The Causeway Coast and Glens is home to many hauntings and spooky tales. From haunted distilleries to Celtic Vampires, check out these 10 supposedly haunted locations to explore on the Causeway Coastal Route (if you dare!)
Ballymoney – The ghost of Bloody Hutchinson
George Hutchinson is commonly remembered for his role in crushing the local United Irishmen during the 1798 Rebellion. It is said that every Friday 13th and on Halloween night, that ‘Bloody’ Hutchinson haunts Ballymoney town’s Main Street, and his grave is the site of alarming amounts of supernatural behaviour. With a large metal ball chained to his ankle, he walks one way down the street before turning back again.
Limavady – The Workhouse
Opened in 1842, the Limavady Union Workhouse is reported to be one of the best preserved buildings of its type in the whole of Ireland. During the famine, a thirty-bed fever hospital was erected. A burial ground was located further north of the hospital.
The site has been subject to a number of reports of ghostly happenings, including the sound of babies crying in the former maternity ward, and the ghostly figure of the Red-Hooded Nurse.
Owned now by Limavady Community Development Initiative, guided tours are made by appointment*, during which visitors can view the Workhouse Gate Lodge where new entrants were received, one of the dormitories and the dining area.
*please note this service may be affected by COVID-19 restrictions.
Bushmills – Dunluce Castle
The ruins of the medieval Dunluce Castle is one of the most iconic landmarks of the Causeway Coastal Route. The castle was originally built in 1500 by the McQuillans, who came from Scotland in the 1200s as hired mercenaries, and built the castle around 200 years later. Legend has it that the castle’s kitchens and servant quarters fell into the sea one stormy night in 1639, the cries of the doomed workers as they fell into the sea can still be heard on stormy nights, and several ghost sightings have been reported including a man in a purple cloak and a wandering white lady.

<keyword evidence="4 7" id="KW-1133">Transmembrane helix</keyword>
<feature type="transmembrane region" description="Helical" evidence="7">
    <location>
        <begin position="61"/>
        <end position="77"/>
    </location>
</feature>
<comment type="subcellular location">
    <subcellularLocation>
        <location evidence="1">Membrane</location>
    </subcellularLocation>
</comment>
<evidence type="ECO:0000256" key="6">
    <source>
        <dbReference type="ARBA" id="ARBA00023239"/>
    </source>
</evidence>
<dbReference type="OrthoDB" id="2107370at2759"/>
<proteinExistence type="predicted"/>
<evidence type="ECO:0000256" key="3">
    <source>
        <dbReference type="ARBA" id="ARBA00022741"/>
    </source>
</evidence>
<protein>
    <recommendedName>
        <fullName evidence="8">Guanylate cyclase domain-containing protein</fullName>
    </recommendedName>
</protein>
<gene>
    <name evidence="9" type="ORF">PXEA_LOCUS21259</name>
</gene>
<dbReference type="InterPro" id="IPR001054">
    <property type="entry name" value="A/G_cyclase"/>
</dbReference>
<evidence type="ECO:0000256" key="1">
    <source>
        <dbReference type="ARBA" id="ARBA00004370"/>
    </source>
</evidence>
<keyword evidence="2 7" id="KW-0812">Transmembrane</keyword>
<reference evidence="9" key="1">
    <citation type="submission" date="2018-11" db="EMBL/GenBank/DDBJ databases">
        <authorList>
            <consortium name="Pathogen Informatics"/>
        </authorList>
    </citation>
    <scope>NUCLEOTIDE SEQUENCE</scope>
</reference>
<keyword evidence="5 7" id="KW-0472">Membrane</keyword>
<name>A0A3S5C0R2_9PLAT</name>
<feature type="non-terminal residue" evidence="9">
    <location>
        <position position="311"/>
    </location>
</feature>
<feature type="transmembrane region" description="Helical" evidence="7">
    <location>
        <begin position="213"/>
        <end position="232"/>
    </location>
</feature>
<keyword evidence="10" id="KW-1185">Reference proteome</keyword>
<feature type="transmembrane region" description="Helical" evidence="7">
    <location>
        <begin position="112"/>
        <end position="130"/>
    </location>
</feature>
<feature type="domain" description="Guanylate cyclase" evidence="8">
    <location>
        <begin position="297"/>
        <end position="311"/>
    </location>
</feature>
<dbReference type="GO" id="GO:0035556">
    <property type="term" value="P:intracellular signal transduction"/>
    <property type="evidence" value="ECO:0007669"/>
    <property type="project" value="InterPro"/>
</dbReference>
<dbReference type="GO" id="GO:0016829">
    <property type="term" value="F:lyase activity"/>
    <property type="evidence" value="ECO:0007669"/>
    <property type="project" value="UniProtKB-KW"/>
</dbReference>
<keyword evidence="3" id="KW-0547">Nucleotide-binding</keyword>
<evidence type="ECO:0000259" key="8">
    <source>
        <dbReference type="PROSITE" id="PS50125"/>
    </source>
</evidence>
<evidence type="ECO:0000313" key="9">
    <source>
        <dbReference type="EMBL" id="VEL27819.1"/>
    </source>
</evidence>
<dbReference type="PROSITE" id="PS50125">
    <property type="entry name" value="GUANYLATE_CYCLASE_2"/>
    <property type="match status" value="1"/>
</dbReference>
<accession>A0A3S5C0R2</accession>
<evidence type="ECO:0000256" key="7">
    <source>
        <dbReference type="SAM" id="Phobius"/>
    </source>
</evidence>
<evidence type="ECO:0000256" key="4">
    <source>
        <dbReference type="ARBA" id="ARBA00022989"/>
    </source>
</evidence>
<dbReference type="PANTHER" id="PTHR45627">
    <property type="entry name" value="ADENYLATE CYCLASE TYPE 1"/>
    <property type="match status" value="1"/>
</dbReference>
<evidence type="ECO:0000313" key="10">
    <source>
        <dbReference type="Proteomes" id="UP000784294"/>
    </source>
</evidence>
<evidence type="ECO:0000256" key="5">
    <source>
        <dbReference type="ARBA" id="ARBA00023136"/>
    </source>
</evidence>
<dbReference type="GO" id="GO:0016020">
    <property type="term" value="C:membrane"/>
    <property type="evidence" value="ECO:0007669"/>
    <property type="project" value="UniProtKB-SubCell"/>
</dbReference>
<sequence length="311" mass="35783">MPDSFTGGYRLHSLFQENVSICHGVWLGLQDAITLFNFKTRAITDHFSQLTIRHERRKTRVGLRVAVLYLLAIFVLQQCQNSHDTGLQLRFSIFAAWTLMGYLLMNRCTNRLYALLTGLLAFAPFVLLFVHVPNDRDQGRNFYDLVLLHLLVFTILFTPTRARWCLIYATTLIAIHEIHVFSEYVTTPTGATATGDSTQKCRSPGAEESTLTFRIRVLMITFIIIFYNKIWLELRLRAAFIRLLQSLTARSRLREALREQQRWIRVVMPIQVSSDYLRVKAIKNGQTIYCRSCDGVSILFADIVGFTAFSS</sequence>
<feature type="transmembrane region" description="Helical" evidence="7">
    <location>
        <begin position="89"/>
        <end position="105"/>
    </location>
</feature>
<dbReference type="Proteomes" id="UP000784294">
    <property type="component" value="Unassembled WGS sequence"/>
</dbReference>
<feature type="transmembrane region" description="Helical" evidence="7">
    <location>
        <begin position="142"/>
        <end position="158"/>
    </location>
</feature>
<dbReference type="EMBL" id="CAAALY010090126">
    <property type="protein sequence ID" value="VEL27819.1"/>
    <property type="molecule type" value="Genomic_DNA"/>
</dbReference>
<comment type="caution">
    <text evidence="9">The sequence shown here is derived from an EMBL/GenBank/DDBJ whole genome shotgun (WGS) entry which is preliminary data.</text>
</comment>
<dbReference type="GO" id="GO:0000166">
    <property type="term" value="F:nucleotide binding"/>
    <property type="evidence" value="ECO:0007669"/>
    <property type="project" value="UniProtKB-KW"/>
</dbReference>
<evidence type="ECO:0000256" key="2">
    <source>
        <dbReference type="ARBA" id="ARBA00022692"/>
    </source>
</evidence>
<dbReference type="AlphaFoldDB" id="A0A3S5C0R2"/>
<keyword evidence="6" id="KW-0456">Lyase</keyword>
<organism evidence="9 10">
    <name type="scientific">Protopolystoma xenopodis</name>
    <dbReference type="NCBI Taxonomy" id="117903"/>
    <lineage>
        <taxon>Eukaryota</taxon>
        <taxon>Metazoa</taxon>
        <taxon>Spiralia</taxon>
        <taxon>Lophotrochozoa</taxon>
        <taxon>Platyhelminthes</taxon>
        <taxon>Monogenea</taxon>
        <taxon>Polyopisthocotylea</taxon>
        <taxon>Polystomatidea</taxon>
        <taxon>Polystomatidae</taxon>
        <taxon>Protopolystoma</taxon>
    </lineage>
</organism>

Stranocum – The Grey Lady of the Dark Hedges
Sightings of a ‘grey lady’ have been reported in this well-known Game of Thrones filming location in County Antrim. Locals believe she is the ghost of a maid who previously served at a nearby house, while others believe her spirit has wandered from her resting place at a nearby deserted graveyard. She is said to vanish once she passes the last tree on the famous road, and she has even reportedly been caught on camera by a local photographer in 2015.
Downhill – Mussenden Temple library’s puddle of blood
Located in the beautiful surroundings of Downhill Demesne near Castlerock sits one of the Causeway Coastal Routes most photographed landmarks – Mussenden Temple. Built in 1785, the temple was designed as a library and built for the niece of the 4th Earl of Bristol and Bishop of Derry – Frideswide Bruce, of whom the Bishop appears to have been extremely fond. It is rumoured that every once in a while, a puddle of fresh blood will appear on the ground of the temple’s interior, and will evaporate just as quickly as it appeared.